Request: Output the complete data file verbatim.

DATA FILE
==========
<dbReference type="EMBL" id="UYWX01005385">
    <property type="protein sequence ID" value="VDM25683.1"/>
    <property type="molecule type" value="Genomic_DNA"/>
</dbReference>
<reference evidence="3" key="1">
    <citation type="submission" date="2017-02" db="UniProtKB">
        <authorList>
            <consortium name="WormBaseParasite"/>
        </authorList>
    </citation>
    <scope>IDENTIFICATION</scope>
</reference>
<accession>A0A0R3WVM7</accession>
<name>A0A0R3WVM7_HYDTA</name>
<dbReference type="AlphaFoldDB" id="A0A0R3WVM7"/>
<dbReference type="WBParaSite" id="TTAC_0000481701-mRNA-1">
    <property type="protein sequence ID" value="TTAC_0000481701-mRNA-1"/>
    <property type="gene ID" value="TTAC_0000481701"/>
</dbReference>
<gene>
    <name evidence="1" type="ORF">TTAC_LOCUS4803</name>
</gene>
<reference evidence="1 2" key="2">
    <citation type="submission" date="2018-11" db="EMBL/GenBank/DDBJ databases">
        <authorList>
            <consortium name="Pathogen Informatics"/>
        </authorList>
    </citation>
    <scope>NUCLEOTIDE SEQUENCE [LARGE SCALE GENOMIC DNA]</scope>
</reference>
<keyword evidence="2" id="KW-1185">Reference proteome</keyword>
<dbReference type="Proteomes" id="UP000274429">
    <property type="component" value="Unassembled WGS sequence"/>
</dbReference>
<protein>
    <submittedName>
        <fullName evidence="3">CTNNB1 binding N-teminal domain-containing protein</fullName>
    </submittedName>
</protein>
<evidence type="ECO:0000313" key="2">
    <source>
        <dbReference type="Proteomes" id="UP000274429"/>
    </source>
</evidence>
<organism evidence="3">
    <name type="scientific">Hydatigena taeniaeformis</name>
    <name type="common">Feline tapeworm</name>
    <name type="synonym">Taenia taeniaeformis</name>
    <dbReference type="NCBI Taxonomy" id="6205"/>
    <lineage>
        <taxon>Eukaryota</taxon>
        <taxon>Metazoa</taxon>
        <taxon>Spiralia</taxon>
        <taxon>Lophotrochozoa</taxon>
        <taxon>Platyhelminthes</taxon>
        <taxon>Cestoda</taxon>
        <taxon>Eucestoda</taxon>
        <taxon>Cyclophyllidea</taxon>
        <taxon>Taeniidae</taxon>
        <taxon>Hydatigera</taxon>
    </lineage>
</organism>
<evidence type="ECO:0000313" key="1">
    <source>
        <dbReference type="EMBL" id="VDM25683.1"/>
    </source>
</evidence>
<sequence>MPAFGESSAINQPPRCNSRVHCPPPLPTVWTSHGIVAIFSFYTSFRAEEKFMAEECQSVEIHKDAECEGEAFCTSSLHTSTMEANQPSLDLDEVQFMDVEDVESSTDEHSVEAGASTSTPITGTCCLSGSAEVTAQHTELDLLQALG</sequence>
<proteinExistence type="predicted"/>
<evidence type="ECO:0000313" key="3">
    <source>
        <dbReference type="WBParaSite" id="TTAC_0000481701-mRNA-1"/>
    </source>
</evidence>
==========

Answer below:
<dbReference type="EMBL" id="UYWX01005385">
    <property type="protein sequence ID" value="VDM25683.1"/>
    <property type="molecule type" value="Genomic_DNA"/>
</dbReference>
<reference evidence="3" key="1">
    <citation type="submission" date="2017-02" db="UniProtKB">
        <authorList>
            <consortium name="WormBaseParasite"/>
        </authorList>
    </citation>
    <scope>IDENTIFICATION</scope>
</reference>
<accession>A0A0R3WVM7</accession>
<name>A0A0R3WVM7_HYDTA</name>
<dbReference type="AlphaFoldDB" id="A0A0R3WVM7"/>
<dbReference type="WBParaSite" id="TTAC_0000481701-mRNA-1">
    <property type="protein sequence ID" value="TTAC_0000481701-mRNA-1"/>
    <property type="gene ID" value="TTAC_0000481701"/>
</dbReference>
<gene>
    <name evidence="1" type="ORF">TTAC_LOCUS4803</name>
</gene>
<reference evidence="1 2" key="2">
    <citation type="submission" date="2018-11" db="EMBL/GenBank/DDBJ databases">
        <authorList>
            <consortium name="Pathogen Informatics"/>
        </authorList>
    </citation>
    <scope>NUCLEOTIDE SEQUENCE [LARGE SCALE GENOMIC DNA]</scope>
</reference>
<keyword evidence="2" id="KW-1185">Reference proteome</keyword>
<dbReference type="Proteomes" id="UP000274429">
    <property type="component" value="Unassembled WGS sequence"/>
</dbReference>
<protein>
    <submittedName>
        <fullName evidence="3">CTNNB1 binding N-teminal domain-containing protein</fullName>
    </submittedName>
</protein>
<evidence type="ECO:0000313" key="2">
    <source>
        <dbReference type="Proteomes" id="UP000274429"/>
    </source>
</evidence>
<organism evidence="3">
    <name type="scientific">Hydatigena taeniaeformis</name>
    <name type="common">Feline tapeworm</name>
    <name type="synonym">Taenia taeniaeformis</name>
    <dbReference type="NCBI Taxonomy" id="6205"/>
    <lineage>
        <taxon>Eukaryota</taxon>
        <taxon>Metazoa</taxon>
        <taxon>Spiralia</taxon>
        <taxon>Lophotrochozoa</taxon>
        <taxon>Platyhelminthes</taxon>
        <taxon>Cestoda</taxon>
        <taxon>Eucestoda</taxon>
        <taxon>Cyclophyllidea</taxon>
        <taxon>Taeniidae</taxon>
        <taxon>Hydatigera</taxon>
    </lineage>
</organism>
<evidence type="ECO:0000313" key="1">
    <source>
        <dbReference type="EMBL" id="VDM25683.1"/>
    </source>
</evidence>
<sequence>MPAFGESSAINQPPRCNSRVHCPPPLPTVWTSHGIVAIFSFYTSFRAEEKFMAEECQSVEIHKDAECEGEAFCTSSLHTSTMEANQPSLDLDEVQFMDVEDVESSTDEHSVEAGASTSTPITGTCCLSGSAEVTAQHTELDLLQALG</sequence>
<proteinExistence type="predicted"/>
<evidence type="ECO:0000313" key="3">
    <source>
        <dbReference type="WBParaSite" id="TTAC_0000481701-mRNA-1"/>
    </source>
</evidence>